Indiana Hoosiers "Sell Out," Trade Home Conference Game for Cash

Tim CarySenior Analyst IAugust 26, 2009

STATE COLLEGE, PA - SEPTEMBER 06:  Fans of Penn State wave towels before a game between the Oregon State Beavers and the Penn State Nittany Lions at Beaver Stadium on September 6, 2008 in State College, Pennsylvania.  (Photo by Ronald Martinez/Getty Images)

According to a release from the Indiana University athletic department, Indiana has agreed to play its 2010 home game against Penn State at FedEx Field in Landover, Maryland.

In exchange for moving the game from Bloomington to the suburbs of Washington, D.C. (and selling an allotment of 7,000 seats), Indiana will receive $3 million.

Anybody else see the writing on the wall?

Not quite sure this is Delaware State forfeiting a conference game to earn an Ann Arbor guarantee, but it's close.

The Hoosiers' decision to sell out in hopes of a sellout is one more sign of the economic times we're living in, and IU shouldn't package it as anything else.

According to Mitch Gershman, the CEO of the Redskins, "Both universities have a very large following with enthusiastic fan support and alumni in the Washington Metropolitan area."


If you really think Indiana is going to draw tens of thousands of fans for a "home" football game in Washington D.C. when they can't draw tens of thousands of fans in Bloomington, I have some 2010 Hoosiers conference champions t-shirts to sell you.

Translation: there's no way the Hoosiers can claim to be competing for a championship in the league when they sacrifice one of their four conference games to Penn State on the altar of the almighty dollar.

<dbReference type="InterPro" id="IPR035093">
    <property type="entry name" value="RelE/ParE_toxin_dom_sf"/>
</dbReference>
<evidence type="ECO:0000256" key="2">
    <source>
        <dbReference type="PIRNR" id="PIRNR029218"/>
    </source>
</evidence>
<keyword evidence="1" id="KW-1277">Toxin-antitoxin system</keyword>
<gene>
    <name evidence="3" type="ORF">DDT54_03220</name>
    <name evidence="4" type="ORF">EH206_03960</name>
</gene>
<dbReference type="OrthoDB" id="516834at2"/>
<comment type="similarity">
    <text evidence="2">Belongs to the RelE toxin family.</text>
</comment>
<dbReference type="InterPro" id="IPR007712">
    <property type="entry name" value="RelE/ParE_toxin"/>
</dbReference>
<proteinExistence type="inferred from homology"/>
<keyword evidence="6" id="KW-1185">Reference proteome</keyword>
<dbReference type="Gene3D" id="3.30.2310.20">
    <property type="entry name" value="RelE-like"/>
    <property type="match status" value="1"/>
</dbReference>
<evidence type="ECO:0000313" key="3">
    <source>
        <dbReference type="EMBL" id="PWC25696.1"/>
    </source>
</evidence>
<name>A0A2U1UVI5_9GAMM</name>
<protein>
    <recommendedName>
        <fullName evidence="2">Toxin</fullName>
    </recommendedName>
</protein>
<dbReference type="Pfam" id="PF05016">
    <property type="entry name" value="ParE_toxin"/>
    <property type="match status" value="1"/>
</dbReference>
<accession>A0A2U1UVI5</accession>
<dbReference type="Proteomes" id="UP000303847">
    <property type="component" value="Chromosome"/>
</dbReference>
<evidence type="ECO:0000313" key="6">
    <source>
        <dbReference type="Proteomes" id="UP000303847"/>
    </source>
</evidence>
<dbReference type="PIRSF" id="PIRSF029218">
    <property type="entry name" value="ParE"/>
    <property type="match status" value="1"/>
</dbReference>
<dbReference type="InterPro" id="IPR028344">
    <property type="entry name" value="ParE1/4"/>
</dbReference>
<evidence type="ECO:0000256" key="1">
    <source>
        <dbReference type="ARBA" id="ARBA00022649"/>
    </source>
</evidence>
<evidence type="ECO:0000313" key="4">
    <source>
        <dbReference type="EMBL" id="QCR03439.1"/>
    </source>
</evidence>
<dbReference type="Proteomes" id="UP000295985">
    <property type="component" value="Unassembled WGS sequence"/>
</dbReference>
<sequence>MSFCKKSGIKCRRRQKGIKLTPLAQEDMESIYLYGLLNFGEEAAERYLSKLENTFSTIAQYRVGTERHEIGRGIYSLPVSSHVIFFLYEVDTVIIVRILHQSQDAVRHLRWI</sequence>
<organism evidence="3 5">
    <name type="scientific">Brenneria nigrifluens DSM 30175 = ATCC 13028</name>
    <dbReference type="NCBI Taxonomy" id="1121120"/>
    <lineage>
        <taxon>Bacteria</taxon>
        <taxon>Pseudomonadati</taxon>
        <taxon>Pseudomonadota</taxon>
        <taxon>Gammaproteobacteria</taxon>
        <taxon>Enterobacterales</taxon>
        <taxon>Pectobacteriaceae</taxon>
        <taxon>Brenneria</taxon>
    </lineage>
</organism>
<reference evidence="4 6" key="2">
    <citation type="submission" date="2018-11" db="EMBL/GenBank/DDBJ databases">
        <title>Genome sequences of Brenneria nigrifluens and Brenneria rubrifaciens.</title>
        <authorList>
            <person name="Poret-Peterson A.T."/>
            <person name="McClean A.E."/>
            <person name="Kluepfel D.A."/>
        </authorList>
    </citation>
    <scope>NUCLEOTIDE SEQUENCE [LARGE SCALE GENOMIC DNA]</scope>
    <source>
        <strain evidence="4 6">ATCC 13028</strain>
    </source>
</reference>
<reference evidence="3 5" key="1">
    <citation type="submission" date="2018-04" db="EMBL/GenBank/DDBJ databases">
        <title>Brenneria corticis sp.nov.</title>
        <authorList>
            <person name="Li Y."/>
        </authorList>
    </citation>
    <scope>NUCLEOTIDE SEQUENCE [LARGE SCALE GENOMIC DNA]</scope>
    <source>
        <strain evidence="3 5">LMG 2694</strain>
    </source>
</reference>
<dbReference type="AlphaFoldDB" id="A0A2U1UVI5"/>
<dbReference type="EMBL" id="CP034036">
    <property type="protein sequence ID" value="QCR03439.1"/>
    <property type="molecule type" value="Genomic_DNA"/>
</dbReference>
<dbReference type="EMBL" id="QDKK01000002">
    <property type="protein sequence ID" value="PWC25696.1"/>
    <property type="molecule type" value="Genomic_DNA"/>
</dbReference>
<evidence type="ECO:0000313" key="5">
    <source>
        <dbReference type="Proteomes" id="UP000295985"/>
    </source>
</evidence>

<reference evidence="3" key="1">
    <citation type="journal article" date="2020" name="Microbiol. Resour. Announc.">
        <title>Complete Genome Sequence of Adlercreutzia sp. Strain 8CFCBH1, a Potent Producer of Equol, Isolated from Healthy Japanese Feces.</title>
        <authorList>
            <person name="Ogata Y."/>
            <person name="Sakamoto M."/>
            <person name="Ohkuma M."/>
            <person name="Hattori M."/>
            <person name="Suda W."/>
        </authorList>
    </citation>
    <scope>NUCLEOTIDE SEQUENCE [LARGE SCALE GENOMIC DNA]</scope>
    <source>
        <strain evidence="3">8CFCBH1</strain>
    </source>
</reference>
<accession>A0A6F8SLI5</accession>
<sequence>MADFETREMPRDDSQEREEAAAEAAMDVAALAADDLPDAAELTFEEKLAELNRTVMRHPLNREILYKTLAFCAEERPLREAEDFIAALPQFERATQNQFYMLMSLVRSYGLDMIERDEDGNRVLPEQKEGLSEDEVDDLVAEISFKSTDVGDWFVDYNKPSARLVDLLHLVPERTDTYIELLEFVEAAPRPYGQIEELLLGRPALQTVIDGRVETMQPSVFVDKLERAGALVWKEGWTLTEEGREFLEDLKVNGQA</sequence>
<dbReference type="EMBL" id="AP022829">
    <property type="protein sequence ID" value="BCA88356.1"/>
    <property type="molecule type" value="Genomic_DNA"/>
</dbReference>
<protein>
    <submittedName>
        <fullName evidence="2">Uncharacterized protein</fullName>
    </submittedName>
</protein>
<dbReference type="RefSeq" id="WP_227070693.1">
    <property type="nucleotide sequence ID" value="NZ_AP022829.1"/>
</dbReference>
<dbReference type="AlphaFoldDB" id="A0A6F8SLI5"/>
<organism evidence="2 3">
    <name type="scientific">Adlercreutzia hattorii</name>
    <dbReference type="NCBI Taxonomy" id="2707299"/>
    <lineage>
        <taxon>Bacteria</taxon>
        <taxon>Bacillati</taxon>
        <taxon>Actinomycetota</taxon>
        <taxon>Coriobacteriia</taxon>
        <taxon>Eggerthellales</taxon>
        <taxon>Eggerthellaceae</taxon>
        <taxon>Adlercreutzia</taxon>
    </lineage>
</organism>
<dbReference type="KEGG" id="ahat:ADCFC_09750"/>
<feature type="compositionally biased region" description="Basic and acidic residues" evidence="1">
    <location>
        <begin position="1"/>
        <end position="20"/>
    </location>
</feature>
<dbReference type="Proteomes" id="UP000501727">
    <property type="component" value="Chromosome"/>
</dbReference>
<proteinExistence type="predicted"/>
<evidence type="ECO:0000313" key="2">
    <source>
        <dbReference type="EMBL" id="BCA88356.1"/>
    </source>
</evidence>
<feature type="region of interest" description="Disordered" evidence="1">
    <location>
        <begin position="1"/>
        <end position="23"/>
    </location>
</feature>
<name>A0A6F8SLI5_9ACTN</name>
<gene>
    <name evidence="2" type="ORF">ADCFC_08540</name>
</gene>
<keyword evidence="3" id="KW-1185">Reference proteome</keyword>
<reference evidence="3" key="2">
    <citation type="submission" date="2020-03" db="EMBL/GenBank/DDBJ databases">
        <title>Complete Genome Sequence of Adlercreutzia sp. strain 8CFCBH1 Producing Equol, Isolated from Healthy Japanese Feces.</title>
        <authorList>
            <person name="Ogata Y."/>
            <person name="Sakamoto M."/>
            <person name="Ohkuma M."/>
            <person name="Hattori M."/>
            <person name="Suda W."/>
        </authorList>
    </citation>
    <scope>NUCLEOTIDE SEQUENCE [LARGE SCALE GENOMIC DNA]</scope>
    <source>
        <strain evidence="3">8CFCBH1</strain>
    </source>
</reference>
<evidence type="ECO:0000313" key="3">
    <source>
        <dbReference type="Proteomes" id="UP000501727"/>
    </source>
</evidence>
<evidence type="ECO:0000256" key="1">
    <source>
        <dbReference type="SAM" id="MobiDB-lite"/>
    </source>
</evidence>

Do the math. FedEx Field seats 91,704 fans. Indiana will be selling 7,000 of those tickets. If you have delusions of anything but a Nittany Lion whiteout for a game against the league's easternmost team—along the eastern seaboard—go back and watch the NIT basketball final in Madison Square Garden.

The Hoosiers are now big road underdogs in a conference game they should be playing at home.

But at least they can pay the athletic department bills and print the media guides.

The scary part is what kind of trends may result. If you're the Buckeyes or Wolverines, why not start paying every school in the league to move road games to your home state? I mean, if it's all about money...

Ohio State "at" Purdue...in Paul Brown Stadium, Cincinnati.

Michigan "at" Northwestern...in Ford Field, Detroit.

Hey, at least the former home team "will enjoy playing in an NFL venue," as the Hoosiers' Bill Lynch said when he praised the FedEx Field announcement.

Yeah, those teams with the smaller fan bases will enjoy playing in an NFL venue.

They won't enjoy losing in a hostile environment, though.

At least they'll enjoy the paycheck.

This article is also featured on FirstandBigTen.com, a Bleacher Report blog dedicated to Big Ten football.

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